Quick question

I have a quick question and wanted some feedback before I make a final decission. I am going to Guadalajara for a language immersion course this summer. The school contacted me after reviewing the questinaire that I filled out and asked me if I would be interested at all in their program for medical professionals.
When I first decided to take the language immersion course I was not yet convinced that I was going to actually have the guts to go back to school and pursue this project. Now that I have made THAT decission I want to know if interpreters are something that clinics and hospitals can make use of on a volunteer basis, and if you feel it would be worth the extra week or two in the program?
As I am quickly learning nearly every choice I make from here on out in my life has to be me as reasonably calculated as possible, so any and all advice is welcome.

Hi there,
Medical Spanish is very useful. Whether or not you will be able to become a volunteer translator is pretty variable but having a good command of medical Spanish is good for any clinician in the United States today.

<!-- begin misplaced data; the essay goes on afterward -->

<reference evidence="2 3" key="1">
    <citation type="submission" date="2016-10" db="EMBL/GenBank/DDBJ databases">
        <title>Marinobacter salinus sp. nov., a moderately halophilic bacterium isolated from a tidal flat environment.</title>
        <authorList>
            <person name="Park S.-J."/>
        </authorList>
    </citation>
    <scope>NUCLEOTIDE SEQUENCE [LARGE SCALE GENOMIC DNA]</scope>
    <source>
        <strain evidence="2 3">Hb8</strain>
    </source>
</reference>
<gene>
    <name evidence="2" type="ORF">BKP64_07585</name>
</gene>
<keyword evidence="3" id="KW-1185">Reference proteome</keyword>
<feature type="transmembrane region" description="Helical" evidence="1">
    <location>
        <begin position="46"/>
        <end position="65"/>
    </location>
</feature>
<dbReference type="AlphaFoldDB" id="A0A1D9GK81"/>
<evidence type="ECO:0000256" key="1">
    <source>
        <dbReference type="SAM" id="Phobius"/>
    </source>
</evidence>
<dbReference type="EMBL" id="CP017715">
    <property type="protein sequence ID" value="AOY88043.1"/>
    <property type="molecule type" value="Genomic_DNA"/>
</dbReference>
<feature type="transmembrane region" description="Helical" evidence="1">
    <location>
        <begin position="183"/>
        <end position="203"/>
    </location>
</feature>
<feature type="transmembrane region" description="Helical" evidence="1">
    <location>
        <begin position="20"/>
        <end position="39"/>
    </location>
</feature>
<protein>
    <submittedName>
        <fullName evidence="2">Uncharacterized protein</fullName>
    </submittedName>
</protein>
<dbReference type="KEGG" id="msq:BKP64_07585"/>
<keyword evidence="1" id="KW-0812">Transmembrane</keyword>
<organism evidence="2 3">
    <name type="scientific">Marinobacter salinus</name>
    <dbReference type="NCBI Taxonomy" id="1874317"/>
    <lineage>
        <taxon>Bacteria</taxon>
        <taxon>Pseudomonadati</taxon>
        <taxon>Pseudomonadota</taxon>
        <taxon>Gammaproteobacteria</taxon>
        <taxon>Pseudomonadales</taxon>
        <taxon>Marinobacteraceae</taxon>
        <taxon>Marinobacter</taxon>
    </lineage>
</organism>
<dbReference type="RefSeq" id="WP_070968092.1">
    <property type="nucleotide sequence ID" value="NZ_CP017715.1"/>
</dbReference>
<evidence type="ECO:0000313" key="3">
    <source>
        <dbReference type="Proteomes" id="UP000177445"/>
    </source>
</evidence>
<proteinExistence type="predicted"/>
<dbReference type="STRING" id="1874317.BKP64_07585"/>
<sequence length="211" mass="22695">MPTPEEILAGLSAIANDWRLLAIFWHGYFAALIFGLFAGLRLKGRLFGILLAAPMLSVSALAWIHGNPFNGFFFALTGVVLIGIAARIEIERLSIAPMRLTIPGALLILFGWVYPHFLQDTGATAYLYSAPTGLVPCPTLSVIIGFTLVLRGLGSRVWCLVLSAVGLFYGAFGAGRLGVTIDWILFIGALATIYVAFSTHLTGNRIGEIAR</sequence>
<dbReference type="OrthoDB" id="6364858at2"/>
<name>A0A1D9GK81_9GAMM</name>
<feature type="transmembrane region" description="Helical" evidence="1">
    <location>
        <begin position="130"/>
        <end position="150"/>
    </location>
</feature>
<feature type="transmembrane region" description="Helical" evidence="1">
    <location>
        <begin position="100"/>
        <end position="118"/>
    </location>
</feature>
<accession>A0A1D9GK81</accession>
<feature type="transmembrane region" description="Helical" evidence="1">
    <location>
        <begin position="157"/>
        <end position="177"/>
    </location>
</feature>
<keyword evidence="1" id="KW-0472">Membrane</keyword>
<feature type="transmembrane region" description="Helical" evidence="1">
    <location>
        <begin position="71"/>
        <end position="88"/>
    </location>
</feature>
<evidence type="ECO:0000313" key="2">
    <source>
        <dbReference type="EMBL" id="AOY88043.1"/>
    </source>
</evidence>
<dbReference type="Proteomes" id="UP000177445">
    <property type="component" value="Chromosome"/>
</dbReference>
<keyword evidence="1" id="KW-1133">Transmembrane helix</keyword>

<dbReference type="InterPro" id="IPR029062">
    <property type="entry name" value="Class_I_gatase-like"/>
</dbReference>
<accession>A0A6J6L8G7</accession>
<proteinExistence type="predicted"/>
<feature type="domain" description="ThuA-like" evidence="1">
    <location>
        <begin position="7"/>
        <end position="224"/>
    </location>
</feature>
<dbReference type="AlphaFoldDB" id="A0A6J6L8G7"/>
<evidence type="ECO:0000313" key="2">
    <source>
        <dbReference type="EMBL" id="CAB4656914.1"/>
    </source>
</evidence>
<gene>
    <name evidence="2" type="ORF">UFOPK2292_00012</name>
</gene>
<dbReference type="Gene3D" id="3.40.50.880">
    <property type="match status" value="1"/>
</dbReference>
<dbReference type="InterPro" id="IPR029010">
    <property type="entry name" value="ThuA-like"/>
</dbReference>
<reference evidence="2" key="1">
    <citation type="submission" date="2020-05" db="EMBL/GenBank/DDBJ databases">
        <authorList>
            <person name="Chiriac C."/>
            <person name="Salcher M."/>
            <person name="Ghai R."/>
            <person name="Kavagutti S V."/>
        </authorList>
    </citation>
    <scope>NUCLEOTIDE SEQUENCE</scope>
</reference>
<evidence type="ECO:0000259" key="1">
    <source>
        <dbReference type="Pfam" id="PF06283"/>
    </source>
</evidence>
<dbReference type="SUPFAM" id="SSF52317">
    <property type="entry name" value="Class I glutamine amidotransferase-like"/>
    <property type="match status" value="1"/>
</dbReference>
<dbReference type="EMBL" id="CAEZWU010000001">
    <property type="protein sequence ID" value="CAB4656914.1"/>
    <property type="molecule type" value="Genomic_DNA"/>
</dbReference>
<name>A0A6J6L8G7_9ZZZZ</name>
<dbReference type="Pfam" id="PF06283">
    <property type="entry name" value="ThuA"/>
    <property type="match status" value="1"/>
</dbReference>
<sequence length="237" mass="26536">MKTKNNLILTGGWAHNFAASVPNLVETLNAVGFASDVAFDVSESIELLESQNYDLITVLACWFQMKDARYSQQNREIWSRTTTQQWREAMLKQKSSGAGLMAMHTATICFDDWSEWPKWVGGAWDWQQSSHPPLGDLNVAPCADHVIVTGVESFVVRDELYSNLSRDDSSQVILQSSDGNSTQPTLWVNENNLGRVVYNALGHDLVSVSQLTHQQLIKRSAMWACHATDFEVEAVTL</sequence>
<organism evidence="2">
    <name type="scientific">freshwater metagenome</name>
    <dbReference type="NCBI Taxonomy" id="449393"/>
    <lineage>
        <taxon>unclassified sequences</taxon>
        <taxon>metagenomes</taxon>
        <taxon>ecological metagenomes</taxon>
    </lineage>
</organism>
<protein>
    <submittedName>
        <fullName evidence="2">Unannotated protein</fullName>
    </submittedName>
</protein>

HI. I work as a scribe f/t in a very busy hospital ER and I am literally side by side with the Dr I am scribing for. Essentially, I am trained to take his patient history from him dictating it after we leave the room, or write it down as he calls it out. Anyway- about Spanish…the hospital I am at has only 2 interpreters and they are busy running all over thehospital. So when we need an intrepreter there can sometimes be a wait for one to arrive. Also, I have worked with quite a few Drs that are bilingual and it definitely helps. One more thing. I heard last week that for shifts that there are no interpreters available for there is a phone service that we can use. Essentially its a conference call service for us, the patient and the call with the interpreter. I havnt sen it in use yet but I cnat imagine it being useful/practical in every situation. Finally, some of the nurse and tech in the ER are fluent and I believe they are able to take a test or get certified that proves they are fluent and then the hospital will give them a one time payment for then that bilingual clinician being bilingual and using it at the hospital. I dont know if the nurse would ever leave her dept to help out other Dets or if its just for the depts for the shifts she works in. AS i found out more I will let you know. MEdical Spanish will definitely help but I understand about limited time and money. I just wanted to give you examples of what I am seeing right now with medical Spanish and interpreters at least in a hospital setting.